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Freight Forwarders: Can Remote Work Help You Through The Covid-19 Crisis?

Quickly responding to the current Covid-19 pandemic, many organizations, including high-profile companies, have allowed their employees to move to a work-from-home structure. Stats from the previous years show this rise is only a validation of a trend that has been growing quickly. According to data from a 2018 study conducted by Global Workplace Analytics:

"Regular work-at-home has grown 173% since 2005, 11% faster than the rest of the workforce (which grew 15%) and nearly 47x faster than the self-employed population (which grew by 4%)."

Can the freight forwarding industry operate their business through remote work?

Freight forwarding businesses rely on developing and nurturing trusted relationships with their clients. They have always depended on face-to-face interactions to acquire clients, and then have followed up on those clients through multiple back-and-forth emails and communications, as a way to fulfill the operational component of the physical flow of goods in international trade.

Now, with this new reality where millions of workers have moved to a remote work setting to be able to continue "business-as-usual", freight forwarders are exploring new methods to grow and scale their business.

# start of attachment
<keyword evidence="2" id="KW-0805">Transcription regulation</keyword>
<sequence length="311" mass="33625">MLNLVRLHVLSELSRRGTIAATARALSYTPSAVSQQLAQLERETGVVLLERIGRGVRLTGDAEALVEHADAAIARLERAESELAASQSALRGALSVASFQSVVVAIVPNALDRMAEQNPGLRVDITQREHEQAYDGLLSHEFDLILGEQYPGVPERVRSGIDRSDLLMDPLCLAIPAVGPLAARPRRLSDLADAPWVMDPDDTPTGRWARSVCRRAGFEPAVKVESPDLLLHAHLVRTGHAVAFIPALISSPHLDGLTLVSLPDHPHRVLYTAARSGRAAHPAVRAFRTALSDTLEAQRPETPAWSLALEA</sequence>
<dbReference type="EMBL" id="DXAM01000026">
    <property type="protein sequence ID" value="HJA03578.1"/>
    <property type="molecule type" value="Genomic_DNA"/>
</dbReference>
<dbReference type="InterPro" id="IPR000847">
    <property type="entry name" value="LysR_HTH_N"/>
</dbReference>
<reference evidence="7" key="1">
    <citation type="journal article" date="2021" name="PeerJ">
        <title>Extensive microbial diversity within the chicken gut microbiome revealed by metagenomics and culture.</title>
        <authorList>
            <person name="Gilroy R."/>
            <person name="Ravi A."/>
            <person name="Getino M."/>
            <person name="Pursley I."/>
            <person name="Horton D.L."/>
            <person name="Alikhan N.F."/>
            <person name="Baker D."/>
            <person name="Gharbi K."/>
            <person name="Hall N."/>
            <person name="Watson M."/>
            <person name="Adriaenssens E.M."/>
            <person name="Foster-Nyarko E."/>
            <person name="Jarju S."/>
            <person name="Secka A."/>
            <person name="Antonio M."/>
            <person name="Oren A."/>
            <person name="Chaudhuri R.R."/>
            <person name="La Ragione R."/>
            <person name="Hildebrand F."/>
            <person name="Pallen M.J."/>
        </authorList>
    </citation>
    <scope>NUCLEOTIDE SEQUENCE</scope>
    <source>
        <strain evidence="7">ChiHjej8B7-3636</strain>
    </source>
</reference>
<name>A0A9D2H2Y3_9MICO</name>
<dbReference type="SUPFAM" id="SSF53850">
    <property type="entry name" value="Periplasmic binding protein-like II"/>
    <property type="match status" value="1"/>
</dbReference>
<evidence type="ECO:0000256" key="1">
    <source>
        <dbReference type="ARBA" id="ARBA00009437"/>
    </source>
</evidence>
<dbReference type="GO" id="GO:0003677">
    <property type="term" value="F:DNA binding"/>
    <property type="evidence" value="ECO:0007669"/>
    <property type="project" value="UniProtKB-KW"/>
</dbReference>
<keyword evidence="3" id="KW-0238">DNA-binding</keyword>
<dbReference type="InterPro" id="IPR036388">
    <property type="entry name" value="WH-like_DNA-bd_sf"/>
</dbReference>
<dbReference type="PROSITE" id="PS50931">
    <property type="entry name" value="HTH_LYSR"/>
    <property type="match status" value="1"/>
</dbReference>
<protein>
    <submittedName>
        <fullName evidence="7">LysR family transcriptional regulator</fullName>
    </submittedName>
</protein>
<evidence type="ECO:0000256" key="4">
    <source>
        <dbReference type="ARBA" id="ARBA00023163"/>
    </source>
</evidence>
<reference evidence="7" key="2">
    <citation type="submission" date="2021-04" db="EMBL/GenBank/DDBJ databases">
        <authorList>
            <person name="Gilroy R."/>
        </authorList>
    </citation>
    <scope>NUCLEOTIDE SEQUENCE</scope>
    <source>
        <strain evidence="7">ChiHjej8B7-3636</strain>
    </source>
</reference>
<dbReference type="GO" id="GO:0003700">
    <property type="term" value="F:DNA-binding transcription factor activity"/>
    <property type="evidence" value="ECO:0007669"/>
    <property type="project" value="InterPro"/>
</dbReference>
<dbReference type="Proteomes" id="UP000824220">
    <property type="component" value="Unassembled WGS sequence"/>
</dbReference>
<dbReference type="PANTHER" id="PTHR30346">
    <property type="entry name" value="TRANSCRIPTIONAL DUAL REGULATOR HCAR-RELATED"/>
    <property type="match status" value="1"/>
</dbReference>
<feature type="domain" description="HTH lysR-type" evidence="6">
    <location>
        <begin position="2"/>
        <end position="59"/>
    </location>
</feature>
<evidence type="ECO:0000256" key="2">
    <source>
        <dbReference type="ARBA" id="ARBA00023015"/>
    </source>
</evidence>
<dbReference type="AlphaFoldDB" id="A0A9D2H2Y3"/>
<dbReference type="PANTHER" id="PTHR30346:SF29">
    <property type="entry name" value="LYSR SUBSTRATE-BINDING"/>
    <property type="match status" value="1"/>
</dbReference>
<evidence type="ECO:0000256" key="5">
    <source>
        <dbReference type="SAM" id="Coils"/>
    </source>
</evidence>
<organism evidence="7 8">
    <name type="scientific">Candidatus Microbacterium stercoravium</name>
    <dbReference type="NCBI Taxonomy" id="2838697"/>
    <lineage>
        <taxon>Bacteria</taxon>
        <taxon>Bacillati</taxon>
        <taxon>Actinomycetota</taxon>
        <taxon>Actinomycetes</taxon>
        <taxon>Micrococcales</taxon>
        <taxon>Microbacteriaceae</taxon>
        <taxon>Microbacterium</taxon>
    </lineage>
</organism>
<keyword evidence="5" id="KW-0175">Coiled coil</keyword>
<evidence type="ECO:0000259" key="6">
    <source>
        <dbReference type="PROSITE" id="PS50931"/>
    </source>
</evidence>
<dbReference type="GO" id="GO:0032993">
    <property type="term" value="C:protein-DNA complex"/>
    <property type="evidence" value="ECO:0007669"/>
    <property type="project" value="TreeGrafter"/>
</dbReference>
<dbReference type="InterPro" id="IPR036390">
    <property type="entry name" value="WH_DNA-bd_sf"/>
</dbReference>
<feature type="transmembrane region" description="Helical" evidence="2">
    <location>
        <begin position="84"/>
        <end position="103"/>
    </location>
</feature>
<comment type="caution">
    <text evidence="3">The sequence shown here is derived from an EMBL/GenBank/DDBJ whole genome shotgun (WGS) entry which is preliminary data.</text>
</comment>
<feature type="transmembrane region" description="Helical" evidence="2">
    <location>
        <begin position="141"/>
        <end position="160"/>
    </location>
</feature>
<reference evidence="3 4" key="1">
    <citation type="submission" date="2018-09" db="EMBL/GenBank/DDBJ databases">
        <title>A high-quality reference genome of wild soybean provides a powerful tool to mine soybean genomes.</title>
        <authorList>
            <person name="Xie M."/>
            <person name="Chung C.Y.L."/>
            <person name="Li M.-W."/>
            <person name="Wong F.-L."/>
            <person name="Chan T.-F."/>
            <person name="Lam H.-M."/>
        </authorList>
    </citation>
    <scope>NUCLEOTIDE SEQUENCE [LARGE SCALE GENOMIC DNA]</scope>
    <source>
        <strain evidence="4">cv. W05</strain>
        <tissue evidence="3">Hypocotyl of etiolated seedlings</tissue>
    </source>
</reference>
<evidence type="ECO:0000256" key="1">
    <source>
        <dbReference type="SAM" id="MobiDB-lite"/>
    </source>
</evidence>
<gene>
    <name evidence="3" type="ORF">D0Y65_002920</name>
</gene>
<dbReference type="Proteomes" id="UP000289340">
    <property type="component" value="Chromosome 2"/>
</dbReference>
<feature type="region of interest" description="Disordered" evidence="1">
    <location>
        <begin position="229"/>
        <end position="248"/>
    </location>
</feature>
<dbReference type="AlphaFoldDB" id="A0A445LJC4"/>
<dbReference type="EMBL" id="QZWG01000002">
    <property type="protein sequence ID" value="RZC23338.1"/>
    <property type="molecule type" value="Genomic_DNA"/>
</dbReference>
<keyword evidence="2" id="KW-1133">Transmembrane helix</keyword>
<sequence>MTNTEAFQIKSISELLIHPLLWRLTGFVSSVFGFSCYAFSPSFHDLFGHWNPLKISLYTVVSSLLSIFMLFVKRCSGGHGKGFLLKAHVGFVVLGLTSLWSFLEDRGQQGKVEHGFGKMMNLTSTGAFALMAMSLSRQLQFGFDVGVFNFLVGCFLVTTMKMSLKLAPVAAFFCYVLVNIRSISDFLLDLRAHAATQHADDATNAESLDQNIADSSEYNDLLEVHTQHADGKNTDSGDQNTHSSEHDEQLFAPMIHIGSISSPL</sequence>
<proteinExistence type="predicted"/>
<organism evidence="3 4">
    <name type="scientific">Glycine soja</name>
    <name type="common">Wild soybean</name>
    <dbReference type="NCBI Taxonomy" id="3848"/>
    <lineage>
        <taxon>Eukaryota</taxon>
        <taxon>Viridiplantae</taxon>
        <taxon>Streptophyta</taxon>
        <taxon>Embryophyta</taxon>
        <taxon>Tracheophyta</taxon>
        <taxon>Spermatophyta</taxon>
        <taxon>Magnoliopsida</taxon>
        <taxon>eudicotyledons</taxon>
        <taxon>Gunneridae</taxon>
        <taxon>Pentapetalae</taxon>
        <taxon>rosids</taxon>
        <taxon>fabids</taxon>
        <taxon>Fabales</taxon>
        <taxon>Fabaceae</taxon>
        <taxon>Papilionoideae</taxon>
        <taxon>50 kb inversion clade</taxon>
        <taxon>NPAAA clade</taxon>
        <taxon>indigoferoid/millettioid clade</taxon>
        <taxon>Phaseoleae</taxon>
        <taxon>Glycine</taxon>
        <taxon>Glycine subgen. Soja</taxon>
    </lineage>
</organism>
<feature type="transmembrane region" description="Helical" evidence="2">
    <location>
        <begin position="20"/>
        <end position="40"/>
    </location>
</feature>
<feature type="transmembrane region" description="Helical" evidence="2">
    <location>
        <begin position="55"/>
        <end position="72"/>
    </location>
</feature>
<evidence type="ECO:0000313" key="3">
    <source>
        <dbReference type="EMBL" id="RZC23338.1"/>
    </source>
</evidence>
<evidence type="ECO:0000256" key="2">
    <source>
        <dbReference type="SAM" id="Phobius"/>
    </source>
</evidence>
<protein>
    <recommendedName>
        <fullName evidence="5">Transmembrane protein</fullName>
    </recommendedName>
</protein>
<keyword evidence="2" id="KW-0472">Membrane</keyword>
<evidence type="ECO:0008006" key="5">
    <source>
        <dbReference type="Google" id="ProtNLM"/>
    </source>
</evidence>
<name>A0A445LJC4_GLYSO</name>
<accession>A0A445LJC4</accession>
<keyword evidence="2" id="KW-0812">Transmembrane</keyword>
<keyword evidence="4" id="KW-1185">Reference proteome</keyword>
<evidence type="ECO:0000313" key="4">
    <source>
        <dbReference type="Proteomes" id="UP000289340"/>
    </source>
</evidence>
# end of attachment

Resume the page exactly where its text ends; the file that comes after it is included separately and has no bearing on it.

Recent occurrences with the COVID-19 have forced multiple industries to reinvent themselves and start doing their jobs remotely. It is not until now, that freight forwarders realize their conventional methods to acquire new customers are not in alignment with the trends of the industry where their clients seek more visibility and instant gratification in doing business.

The industry is moving away from face-to-face interactions and solutions are sought based on these principles and the recent COVID-19 outbreak has made this reality stare directly into the eyes of forwarders forcing them to make changes in the way they do business.

What the future looks like for Freight Forwarders during and after the Covid-19 outbreak

"[freight forwarders] will need to start putting specific mechanisms into place to not only be able to scramble to get freight going where it needs to go but also being able to manage customer expectations."

Freight forwarders are key to continue moving cargo through these turbulent times. No contact and social isolation will not cause the industry to stop functioning. Quite the contrary, goods are still being shipped worldwide, and demand for transportation is resembling peak seasons like November and December for certain goods. As a result, freight forwarders need to be ready to fulfill the transportation needs of the market. And our products at ConsolFreight could help achieve that.

However, the bottleneck on the supply chain is not a problem of forwarders being unavailable. The underlying issue lies in the way most global manufacturers operate in a Just-in-time setting in order to increase efficiencies and lower costs.

This translates to an economy depending on supply chains that are not resilient to unexpected demand shocks resulting in inevitable stock-outs of inventory. Now shippers are facing unexpected demands, and fewer distribution channels available.

How can shippers cope with these changes?

Book a consultation with me HERE to learn more about the options of remote growth and scalability.

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